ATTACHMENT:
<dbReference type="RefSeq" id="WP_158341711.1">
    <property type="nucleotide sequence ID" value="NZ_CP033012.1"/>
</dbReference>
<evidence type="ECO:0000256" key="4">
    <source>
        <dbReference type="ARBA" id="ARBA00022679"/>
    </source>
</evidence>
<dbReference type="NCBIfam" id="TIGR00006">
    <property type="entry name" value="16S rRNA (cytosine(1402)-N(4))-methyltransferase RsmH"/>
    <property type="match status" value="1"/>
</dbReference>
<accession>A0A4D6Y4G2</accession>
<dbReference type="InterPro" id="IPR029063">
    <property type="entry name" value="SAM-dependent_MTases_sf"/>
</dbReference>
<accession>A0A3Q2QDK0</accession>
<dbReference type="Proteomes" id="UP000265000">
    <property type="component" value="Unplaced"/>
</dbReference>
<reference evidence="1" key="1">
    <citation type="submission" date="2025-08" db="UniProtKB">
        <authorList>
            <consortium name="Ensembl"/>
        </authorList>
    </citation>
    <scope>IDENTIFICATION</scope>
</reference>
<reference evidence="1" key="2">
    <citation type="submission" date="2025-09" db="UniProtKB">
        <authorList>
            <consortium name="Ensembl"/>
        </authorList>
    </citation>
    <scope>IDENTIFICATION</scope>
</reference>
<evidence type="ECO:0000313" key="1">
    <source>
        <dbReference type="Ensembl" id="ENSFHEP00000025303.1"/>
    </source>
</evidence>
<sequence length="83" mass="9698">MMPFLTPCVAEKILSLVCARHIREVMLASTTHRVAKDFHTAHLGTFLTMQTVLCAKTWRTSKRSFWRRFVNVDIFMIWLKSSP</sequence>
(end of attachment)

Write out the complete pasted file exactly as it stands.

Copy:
<dbReference type="RefSeq" id="WP_158341711.1">
    <property type="nucleotide sequence ID" value="NZ_CP033012.1"/>
</dbReference>
<evidence type="ECO:0000256" key="4">
    <source>
        <dbReference type="ARBA" id="ARBA00022679"/>
    </source>
</evidence>
<dbReference type="NCBIfam" id="TIGR00006">
    <property type="entry name" value="16S rRNA (cytosine(1402)-N(4))-methyltransferase RsmH"/>
    <property type="match status" value="1"/>
</dbReference>
<accession>A0A4D6Y4G2</accession>
<dbReference type="InterPro" id="IPR029063">
    <property type="entry name" value="SAM-dependent_MTases_sf"/>
</dbReference>
<accession>A0A3Q2QDK0</accession>
<dbReference type="Proteomes" id="UP000265000">
    <property type="component" value="Unplaced"/>
</dbReference>
<reference evidence="1" key="1">
    <citation type="submission" date="2025-08" db="UniProtKB">
        <authorList>
            <consortium name="Ensembl"/>
        </authorList>
    </citation>
    <scope>IDENTIFICATION</scope>
</reference>
<reference evidence="1" key="2">
    <citation type="submission" date="2025-09" db="UniProtKB">
        <authorList>
            <consortium name="Ensembl"/>
        </authorList>
    </citation>
    <scope>IDENTIFICATION</scope>
</reference>
<evidence type="ECO:0000313" key="1">
    <source>
        <dbReference type="Ensembl" id="ENSFHEP00000025303.1"/>
    </source>
</evidence>
<sequence length="83" mass="9698">MMPFLTPCVAEKILSLVCARHIREVMLASTTHRVAKDFHTAHLGTFLTMQTVLCAKTWRTSKRSFWRRFVNVDIFMIWLKSSP</sequence>